The Deer Hunter (dir. MIchael Cimino 1978) follows the lives of three men from a small Pennsylvania town before, during, and after the Vietnam War. They work the night shift at the local steel mill. After work they drink beer, watch football, sometimes go deer hunting. The film begins as one of them’s about to marry. Released 36 years ago, The Deer Hunter remains one of the finest examples of American cinema of any era with its authentic locations, outstanding acting and direction, and Vilmos Zsigmond’s beautiful cinematography.
Each act centers around a ritual: a wedding, a deadly match of Russian Roulette, and a funeral.
Written and directed by Michael Cimino and starring Robert De Niro (Michael), Christopher Walken (Nick), John Savage (Steven), Meryl Streep (Linda), and John Cazale (Stan), The Deer Hunter earned the Best Picture Oscar in 1978. The film also won Oscars for Best Director, Sound, Editing, as well as a Best Supporting Actor recognition to Christopher Walken.
Like The Godfather, The Deer Hunter opens with an extended wedding sequence, illustrating how the Russian/Eastern European population of Pennsylvania acknowledge their old world heritage, while at the same time embrace America in a cinematic portrait of assimilation. From the perspective of 2015, the sense of a lost America seems even more striking. The iron and steel industry forged the nation's backbone which sustained communities for decades has virtually disappeared.
Foreshadowing comes in flourishes during the wedding. Nick seems unsure about their decision enlist, while Michael seems ok with it. During the the reception Michael and Nick encounter a soldier at the bar on leave from Vietnam. The soldier sits there like a sphinx. Michael tries to prod him about Vietnam’s like, but he reacts with disgust to their enthusiasm. He has endured too much to be put into words, something both Michael and Nick will tragically realize in time.
The film then shifts to Vietnam where Michael, Nick, Steven are captives of the Vietcong. In a cringe inducing sequence they are forced to play a deadly game of Russian Roulette. The sequence remains difficult to endure and controversial for its portrayal of Asians. Many question if American troops were ever put through such an ordeal by their captors (most likely not). However, as a metaphor of war, the scene works. The act of going to war is like a game of Russian Roulette. You might survive or get killed. There’s no way of knowing. The scene assaults the audience with the stark reality of war. Cimino and the writers went for metaphor instead of realistic depictions.
The final act follows Michael when he returns home, where he learns Stephen lost both of his legs and Nick has gone MIA. He begins a relationship with Nick’s fiancee Linda out of desperation. While his friends want the good times to keep rolling like before, Michael realizes things will never be the same. In a beautifully shot scene possibly modeled on The Wanderer Above the Sea painting by Caspar David Friedrich, he comes upon a deer and aims to shoot, but pulls the gun away at the last moment, realizing he no longer wants to kill, choosing life over death.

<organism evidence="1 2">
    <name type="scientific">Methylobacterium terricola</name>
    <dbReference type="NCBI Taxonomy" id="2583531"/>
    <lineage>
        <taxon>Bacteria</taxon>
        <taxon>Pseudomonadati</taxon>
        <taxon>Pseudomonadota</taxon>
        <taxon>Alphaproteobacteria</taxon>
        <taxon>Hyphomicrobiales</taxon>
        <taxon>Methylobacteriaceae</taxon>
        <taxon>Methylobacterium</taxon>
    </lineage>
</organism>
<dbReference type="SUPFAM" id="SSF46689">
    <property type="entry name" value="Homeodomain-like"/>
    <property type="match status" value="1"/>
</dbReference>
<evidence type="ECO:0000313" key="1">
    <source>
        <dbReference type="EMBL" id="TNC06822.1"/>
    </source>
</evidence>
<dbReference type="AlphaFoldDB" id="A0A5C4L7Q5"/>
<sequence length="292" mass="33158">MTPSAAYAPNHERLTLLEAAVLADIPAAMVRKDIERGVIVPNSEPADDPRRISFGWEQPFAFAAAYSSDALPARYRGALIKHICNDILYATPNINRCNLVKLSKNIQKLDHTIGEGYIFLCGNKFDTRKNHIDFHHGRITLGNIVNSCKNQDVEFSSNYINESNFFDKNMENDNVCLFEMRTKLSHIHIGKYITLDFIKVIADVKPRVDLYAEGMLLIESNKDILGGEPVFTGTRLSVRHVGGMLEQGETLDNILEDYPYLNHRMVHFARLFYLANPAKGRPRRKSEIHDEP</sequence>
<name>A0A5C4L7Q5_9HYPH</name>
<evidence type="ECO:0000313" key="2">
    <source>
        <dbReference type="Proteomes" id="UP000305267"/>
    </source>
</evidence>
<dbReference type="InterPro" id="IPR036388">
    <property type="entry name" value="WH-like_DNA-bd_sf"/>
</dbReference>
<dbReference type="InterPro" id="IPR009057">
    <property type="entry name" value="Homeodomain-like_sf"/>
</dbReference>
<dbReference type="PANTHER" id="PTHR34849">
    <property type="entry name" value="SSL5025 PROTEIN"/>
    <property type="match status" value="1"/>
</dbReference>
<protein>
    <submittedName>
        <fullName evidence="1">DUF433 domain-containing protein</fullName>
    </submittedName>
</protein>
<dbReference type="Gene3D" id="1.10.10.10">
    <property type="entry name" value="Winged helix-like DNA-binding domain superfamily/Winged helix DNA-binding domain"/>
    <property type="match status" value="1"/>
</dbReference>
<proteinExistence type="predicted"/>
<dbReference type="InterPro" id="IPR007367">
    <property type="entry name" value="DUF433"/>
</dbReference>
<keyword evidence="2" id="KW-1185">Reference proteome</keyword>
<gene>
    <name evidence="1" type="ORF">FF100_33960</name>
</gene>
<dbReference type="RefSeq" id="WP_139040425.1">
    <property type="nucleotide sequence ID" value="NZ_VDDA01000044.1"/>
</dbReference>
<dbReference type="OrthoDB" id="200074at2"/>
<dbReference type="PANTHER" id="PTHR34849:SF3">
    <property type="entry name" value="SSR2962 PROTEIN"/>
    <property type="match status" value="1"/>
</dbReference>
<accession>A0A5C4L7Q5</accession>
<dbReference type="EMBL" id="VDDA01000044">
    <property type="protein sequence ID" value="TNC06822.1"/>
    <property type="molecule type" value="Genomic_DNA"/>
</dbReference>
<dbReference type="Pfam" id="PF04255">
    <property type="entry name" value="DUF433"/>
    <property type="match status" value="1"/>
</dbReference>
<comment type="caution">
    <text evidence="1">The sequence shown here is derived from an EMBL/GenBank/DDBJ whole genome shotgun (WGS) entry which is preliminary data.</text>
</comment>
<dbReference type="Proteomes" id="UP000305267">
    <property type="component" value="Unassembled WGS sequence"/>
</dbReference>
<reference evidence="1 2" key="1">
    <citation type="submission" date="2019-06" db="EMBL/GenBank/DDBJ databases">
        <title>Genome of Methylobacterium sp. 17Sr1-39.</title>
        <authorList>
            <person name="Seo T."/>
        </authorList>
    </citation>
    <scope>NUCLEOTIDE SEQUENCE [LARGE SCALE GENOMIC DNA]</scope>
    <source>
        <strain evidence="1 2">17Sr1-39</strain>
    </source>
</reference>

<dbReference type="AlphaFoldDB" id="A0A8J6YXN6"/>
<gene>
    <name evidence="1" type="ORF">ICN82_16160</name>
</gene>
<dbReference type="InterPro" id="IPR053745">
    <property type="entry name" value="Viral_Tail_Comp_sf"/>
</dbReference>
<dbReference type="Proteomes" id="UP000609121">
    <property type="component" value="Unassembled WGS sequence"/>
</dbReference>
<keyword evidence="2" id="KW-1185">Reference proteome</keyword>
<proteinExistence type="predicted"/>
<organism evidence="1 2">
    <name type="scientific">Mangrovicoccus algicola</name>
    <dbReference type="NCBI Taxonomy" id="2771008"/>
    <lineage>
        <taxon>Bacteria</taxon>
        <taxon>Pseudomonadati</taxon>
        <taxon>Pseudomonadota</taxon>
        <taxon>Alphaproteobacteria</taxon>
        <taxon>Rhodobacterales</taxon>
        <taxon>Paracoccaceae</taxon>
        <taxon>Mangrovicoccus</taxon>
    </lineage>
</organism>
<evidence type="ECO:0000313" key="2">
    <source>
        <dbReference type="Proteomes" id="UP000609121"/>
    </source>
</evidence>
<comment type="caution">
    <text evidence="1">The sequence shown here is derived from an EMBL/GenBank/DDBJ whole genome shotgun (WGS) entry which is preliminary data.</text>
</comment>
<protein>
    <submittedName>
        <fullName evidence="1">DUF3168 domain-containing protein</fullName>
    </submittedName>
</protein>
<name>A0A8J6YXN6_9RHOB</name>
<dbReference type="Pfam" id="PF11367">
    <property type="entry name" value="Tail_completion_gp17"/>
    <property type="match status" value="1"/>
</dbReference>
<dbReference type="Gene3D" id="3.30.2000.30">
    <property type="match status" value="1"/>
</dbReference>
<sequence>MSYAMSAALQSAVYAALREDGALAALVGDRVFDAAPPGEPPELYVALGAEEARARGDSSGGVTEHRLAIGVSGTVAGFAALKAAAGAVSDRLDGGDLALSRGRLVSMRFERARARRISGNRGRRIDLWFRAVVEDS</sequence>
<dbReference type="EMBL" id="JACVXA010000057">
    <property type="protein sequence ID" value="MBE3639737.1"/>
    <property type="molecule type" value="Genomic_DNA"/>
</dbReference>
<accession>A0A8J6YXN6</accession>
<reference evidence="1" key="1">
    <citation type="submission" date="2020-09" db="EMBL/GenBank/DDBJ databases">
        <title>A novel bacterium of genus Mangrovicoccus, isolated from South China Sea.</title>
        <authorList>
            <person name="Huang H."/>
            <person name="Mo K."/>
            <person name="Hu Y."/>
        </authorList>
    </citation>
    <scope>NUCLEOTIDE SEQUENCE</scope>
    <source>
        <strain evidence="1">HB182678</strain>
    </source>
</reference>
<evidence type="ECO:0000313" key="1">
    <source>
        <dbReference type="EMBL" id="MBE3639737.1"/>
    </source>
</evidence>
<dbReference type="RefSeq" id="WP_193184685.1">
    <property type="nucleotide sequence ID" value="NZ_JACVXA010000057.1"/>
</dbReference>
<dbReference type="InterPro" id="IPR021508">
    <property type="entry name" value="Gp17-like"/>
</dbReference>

Later, Michael returns to Vietnam to locate Nick. He arrives in April 1975 as South Vietnam's about to fall. He discovers Nick has gained a reputation in the Saigon underworld for playing Russian Roulette. Michael confronts him, but Nick appears to have no memory of his former life. Once again, Cimino asks the audience to suspend reality. How could Nick have survived years of playing Russian Roulette? How could Michael return to Saigon during such a chaotic time? All I can say is sometimes the magic of cinema can even prevail over logic when the conditions are right. Nick’s character arc plays like a Greek tragedy and symbolized what the war did to many American soldiers.
The final scene reunites all the characters after Nick’s funeral. In their grief, they begin singing "God Bless America." In the DVD commentary, Zsigmond recalls pleading with Cimeno to change the ending because it felt way too sentimental, almost laughable. Cimeno replied, "the actors will make it work." Cimino was right. Roger Ebert said it best in his review, "the lyrics of "God Bless America” have never seemed to me to contain such an infinity of possible meanings, some tragic, some unspeakably sad, some few still defiantly hopeful."
The entire cast had a magical chemistry. John Cazale steals every scene he’s in as the loudmouth Stan. Chuck Aspergen (Axel) a non actor who De Niro befriended while doing research in Pennsylvania, adds a presence. Meryl Streep brought compassion and a quiet strength to the movie. De Niro carries the film in the lead role. Both Walken and Savage exude a tragic lost innocence.
I would consider The Deer Hunter not so much a film about Vietnam, but a film about what Vietnam did to America. Many films which came later dealt with the realities of the war such as Platoon or the PBS Series, Vietnam: A Television History.
The war's legacy continues to divide Americans. For some, the era left them cynical and skeptical about America’s future, while others held on even tighter to the old fashioned patriotism. The Reagan campaign of 1980 capitalized upon the need to reboot the old values and pop culture followed right along in the new zeitgeist. Films in the 1980s restaged the Vietnam War with a far more satisfying outcome. The Deer Hunter ages well because of it’s ambivalent politics and bold attempt to make sense of a tragedy.
Watching The Deer Hunter represents all that’s good about movies. It has aged well. An epic story with evolving characters and small moments - a true American classic